How My Book Made Me Un-hate Hillary

Warning: This post discusses Sword and Verse and its sequel, and contains minor spoilers for the first book.  Skip it if you hate that sort of thing!

They say that reading a book changes you. Writing one does too.

When Bernie Sanders first announced his candidacy, I was a big fan.  Like a lot of liberals, I liked what he had to say; I liked the way he challenged the system.  And though I was jazzed about the idea of a female president, I was like a lot of other people who said, “Oh, but why can’t it be Elizabeth Warren?”  There was just something so hard to like about Hillary Clinton.  Never mind that she is the most qualified candidate ever to run for the office.  She was just hard to get excited about.

There has been a lot of ink spilled on analyzing why that’s so.  She’s just not likeable, say some.  She’s not a great orator or a natural politician.  She stood by her man instead of leaving him.  She’s dishonest.  (Never mind that she’s not really.)  She’s too career-oriented and not warm enough.

Just try, for a moment, to imagine that last statement being considered a valid complaint against a male candidate.  And there you have the crux of it: she’s a woman, and in this country we don’t have a framework to understand a hardworking, ambitious, dedicated, flawed woman.

I’ll leave the analysis to the links; all I can tell is my story of how I came to understand more about how my own preconceptions were keeping me from supporting Hillary.  For me, it all went back to her staying with her husband after his sex scandals.  I felt almost betrayed as a woman to see this strong, smart woman choosing to remain in that marriage.  And of course, I recognize now that being fed a steady diet of Hillary-hatred by the media didn’t help the situation.

And then I spent a year and half drafting a novel about a strong, smart, ambitious woman named Soraya Gamo.  (This is the as-yet-untitled sequel – or companion novel, if you prefer – to Sword and Verse, due out in 2018.)  Soraya was a fairly minor character in Sword and Verse, but the events of that book upended her life.  The daughter of the wealthiest man in Qilara, Soraya was engaged to the crown prince.  She knew that her father was using her to try to control the crown, but she didn’t care – all she wanted was a chance to prove her talent and intelligence, and to take the Queen’s seat on the Scholars Council.  Soraya had to make some difficult choices and swallow a lot of humiliation – not least of which was her fiance’s infidelity.  And in the end, she had to accept help from the last person she wanted to.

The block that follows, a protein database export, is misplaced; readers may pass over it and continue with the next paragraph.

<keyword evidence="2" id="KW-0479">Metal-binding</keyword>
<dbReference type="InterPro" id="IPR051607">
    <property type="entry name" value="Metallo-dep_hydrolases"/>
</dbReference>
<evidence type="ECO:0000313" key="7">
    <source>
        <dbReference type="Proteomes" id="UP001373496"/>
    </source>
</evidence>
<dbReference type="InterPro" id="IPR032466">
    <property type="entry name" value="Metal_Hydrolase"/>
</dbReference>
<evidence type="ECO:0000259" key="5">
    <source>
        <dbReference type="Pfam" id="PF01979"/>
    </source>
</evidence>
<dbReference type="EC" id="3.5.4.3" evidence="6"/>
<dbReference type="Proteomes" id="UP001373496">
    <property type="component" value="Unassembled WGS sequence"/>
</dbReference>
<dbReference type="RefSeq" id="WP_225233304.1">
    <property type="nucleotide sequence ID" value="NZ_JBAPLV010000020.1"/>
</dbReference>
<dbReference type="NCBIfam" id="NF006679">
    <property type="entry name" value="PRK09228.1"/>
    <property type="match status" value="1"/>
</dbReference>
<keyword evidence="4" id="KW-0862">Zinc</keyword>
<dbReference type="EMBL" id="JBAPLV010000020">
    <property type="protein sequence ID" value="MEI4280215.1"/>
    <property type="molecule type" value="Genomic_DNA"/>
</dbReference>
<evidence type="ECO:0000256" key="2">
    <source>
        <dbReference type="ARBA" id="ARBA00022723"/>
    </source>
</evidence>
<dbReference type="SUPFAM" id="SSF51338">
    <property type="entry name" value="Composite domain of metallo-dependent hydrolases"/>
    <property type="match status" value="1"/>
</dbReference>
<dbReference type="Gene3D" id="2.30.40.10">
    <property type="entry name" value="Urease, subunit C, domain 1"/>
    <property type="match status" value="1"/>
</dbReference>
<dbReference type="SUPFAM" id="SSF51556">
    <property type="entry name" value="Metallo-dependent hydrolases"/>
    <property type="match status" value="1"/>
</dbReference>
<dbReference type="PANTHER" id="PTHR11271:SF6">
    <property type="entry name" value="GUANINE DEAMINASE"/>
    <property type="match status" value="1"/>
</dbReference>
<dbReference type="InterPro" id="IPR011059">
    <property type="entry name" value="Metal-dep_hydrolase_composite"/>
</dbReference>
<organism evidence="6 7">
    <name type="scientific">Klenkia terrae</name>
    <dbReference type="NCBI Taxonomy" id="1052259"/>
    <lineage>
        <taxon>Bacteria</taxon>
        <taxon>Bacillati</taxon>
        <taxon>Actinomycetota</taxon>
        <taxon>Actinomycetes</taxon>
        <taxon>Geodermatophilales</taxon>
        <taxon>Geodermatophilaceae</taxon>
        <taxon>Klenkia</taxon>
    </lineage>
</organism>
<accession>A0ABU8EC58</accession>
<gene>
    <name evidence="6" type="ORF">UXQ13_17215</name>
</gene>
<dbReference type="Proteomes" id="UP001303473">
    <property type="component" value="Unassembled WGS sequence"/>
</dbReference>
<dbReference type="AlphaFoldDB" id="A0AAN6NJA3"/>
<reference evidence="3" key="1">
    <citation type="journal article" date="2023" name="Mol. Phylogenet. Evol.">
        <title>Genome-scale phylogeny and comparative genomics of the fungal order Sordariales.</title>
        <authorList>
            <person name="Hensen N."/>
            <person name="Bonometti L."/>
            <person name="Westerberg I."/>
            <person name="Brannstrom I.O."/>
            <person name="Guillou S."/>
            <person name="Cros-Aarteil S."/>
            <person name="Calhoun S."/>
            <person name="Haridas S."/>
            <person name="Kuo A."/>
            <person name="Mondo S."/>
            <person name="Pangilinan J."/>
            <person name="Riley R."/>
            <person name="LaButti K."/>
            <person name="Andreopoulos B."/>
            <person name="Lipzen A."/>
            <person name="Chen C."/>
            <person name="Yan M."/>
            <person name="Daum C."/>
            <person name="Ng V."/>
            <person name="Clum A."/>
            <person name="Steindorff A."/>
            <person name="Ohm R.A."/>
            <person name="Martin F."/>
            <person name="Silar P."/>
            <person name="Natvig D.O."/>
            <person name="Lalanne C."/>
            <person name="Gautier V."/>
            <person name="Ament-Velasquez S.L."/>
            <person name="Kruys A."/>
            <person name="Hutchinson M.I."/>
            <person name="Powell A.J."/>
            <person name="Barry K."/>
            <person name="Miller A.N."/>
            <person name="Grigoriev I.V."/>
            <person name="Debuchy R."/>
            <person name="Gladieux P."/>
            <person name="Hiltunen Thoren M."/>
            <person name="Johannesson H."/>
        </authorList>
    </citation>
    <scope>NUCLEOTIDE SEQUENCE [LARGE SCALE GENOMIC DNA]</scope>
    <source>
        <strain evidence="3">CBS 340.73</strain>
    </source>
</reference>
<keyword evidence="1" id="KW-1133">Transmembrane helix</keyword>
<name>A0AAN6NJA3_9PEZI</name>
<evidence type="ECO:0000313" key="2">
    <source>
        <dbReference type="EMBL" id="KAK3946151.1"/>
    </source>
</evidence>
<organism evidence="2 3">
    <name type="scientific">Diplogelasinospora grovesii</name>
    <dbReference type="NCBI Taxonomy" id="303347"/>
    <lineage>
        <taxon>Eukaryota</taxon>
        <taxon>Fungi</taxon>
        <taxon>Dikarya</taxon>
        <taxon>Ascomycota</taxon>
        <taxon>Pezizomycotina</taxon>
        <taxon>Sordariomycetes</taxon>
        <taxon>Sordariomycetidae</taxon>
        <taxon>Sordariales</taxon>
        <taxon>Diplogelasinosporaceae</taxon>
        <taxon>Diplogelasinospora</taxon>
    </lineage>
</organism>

The sequel sees Soraya as a member of the new Ruling Council of Qilara, trying to work alongside her former fiancé, the woman who destroyed her life, and the Resistance leader who held her captive in a tomb.  The phrase “reaching across the aisle” doesn’t even begin to cover it.  How can this spoiled, privileged girl navigate a world where everything that gave her power is gone, at the same time confronting the fact that being a woman always made people judge her by a different standard?  How far will she go to protect the independence she holds so dear?

I realized, after finishing the first draft, that Soraya has a great deal in common with Hillary Clinton.  Both endured humiliations and persevered to get where they are.  Both have accusations of “unlikeable” lobbed at them; not coincidentally, both also take deliberate stands and speak up when the men around them want them to be quiet (which seems to be all of the time).  Both are hard-working and care deeply about the political process; they care more about getting it right than about being liked or getting praise.  And both are willing to stay in the fight, to endure the rotten tomatoes and the stupid sexist comments because they have their eyes on a larger prize.

Both are women to admire.

So, yes, Hillary Clinton has my vote.  She is not “the lesser of two evils”, as some like to say.  She has fought her way through the goblins, pushed through miles of political slime.  Is she perfect? Of course not.  The fact that I even have to point out that no political candidate in the history of ever has been perfect just shows how ridiculous this election has become, and the ludicrous double standard that strong women are held to.  Perhaps it’s ridiculous that it took writing this book for me to really understand it, but either way, #I’mWithHer.

Or, as Soraya would write it in the language of the gods:



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